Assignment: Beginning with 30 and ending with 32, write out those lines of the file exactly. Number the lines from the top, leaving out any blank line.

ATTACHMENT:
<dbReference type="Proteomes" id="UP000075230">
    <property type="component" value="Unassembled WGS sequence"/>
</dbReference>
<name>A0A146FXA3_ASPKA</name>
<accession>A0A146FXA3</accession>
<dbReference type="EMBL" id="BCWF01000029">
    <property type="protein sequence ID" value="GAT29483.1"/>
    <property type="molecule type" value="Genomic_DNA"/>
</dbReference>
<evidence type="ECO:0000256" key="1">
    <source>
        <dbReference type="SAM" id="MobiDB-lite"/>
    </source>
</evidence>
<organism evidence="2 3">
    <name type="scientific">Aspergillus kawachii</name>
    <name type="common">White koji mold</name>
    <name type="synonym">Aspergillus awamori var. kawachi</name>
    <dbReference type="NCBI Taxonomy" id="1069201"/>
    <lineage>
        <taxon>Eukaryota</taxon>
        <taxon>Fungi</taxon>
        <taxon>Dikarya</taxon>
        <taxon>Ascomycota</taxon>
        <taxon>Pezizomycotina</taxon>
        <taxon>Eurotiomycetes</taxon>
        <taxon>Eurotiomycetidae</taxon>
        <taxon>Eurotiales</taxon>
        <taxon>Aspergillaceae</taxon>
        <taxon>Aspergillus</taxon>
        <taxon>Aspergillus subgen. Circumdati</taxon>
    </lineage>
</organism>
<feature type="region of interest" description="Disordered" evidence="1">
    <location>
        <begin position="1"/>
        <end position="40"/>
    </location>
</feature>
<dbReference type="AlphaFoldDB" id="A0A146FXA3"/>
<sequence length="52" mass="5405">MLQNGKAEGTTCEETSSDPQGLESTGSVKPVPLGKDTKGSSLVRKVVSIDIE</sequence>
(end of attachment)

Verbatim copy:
        <taxon>Aspergillus</taxon>
        <taxon>Aspergillus subgen. Circumdati</taxon>
    </lineage>